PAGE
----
Barely six months later, the general left Montana. Bitterroot correspondent Jo Rainbolt reported on June 13, 1977, that Vang Pao had moved many of his 78 relatives from Woodside and Missoula to the orange groves of California. His oldest son Francoise was staying to work the farm.

“I like the Bitterroot. So does my family,” he said. “We found friends here, but we need many, many jobs.”

Vang Pao lived in southern California until his death in 2011 at age 81.

Years after the general left Montana, the curtain was finally pulled back on the identity of the CIA agent who brought him here in the first place.

Jerry Daniels, a former Missoula smokejumper, died under mysterious circumstances in Bangkok in 1982 while working for the U.S. State Department. On Sept. 1, 1998, an article titled “Refugees in Missoula” appeared in a special Family section of the Missoulian. Jim Rolando, Refugee Services Coordinator in Missoula, described how Daniels and a colleague from the State Department convinced U.S. officials in 1975 that Vang Pao and the Hmong must be evacuated after Laos fell to the Communists.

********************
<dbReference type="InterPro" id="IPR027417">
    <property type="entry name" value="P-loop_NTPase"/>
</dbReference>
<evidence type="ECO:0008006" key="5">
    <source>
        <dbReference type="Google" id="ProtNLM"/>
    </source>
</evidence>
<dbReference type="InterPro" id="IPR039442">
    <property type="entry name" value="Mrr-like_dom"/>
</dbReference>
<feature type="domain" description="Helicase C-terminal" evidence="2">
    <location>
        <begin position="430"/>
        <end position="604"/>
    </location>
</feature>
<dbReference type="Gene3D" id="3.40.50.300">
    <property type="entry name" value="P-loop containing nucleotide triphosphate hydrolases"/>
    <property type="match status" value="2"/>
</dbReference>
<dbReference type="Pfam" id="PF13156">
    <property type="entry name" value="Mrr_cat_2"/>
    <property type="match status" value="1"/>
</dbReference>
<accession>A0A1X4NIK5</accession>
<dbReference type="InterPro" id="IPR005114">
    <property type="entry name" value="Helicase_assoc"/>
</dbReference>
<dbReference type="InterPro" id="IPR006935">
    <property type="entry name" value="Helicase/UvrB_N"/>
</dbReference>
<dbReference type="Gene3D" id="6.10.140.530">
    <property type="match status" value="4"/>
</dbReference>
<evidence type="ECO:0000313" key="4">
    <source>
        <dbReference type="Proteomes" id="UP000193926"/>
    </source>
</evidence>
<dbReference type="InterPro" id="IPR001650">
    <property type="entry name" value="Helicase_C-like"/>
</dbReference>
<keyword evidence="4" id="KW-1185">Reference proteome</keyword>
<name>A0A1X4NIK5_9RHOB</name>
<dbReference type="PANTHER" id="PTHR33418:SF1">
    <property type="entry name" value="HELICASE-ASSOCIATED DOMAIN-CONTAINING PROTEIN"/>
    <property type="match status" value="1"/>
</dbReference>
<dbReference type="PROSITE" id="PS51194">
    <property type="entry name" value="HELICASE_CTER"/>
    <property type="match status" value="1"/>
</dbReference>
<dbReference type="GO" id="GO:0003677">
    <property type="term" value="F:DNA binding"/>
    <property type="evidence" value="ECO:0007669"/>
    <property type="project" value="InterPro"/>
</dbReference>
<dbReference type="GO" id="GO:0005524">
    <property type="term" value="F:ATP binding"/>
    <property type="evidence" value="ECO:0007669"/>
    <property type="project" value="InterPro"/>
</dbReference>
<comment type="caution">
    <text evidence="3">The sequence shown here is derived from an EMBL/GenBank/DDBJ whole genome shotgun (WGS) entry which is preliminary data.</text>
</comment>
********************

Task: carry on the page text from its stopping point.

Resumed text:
“With hasty plans and little time, one group of about 200 Hmong ... came to Missoula with Jerry Daniels. They arrived in 1976,” Rolando said.

Not until 2008 did we learn through the Missoulian of how that came about. Daniels’ mother, Louise, who died in 1996 and to whom he was devoted, had worked for the International Rescue Committee in conjunction with the Lao Family Community in Missoula. She was on the receiving end when her son sent Hmong refugees this way — in essence playing the role that the IRC and Soft Landing Missoula fill today.

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Outlying communities, transportation, history and general assignment

Outlying communities, transportation, history and general assignment reporter at the Missoulian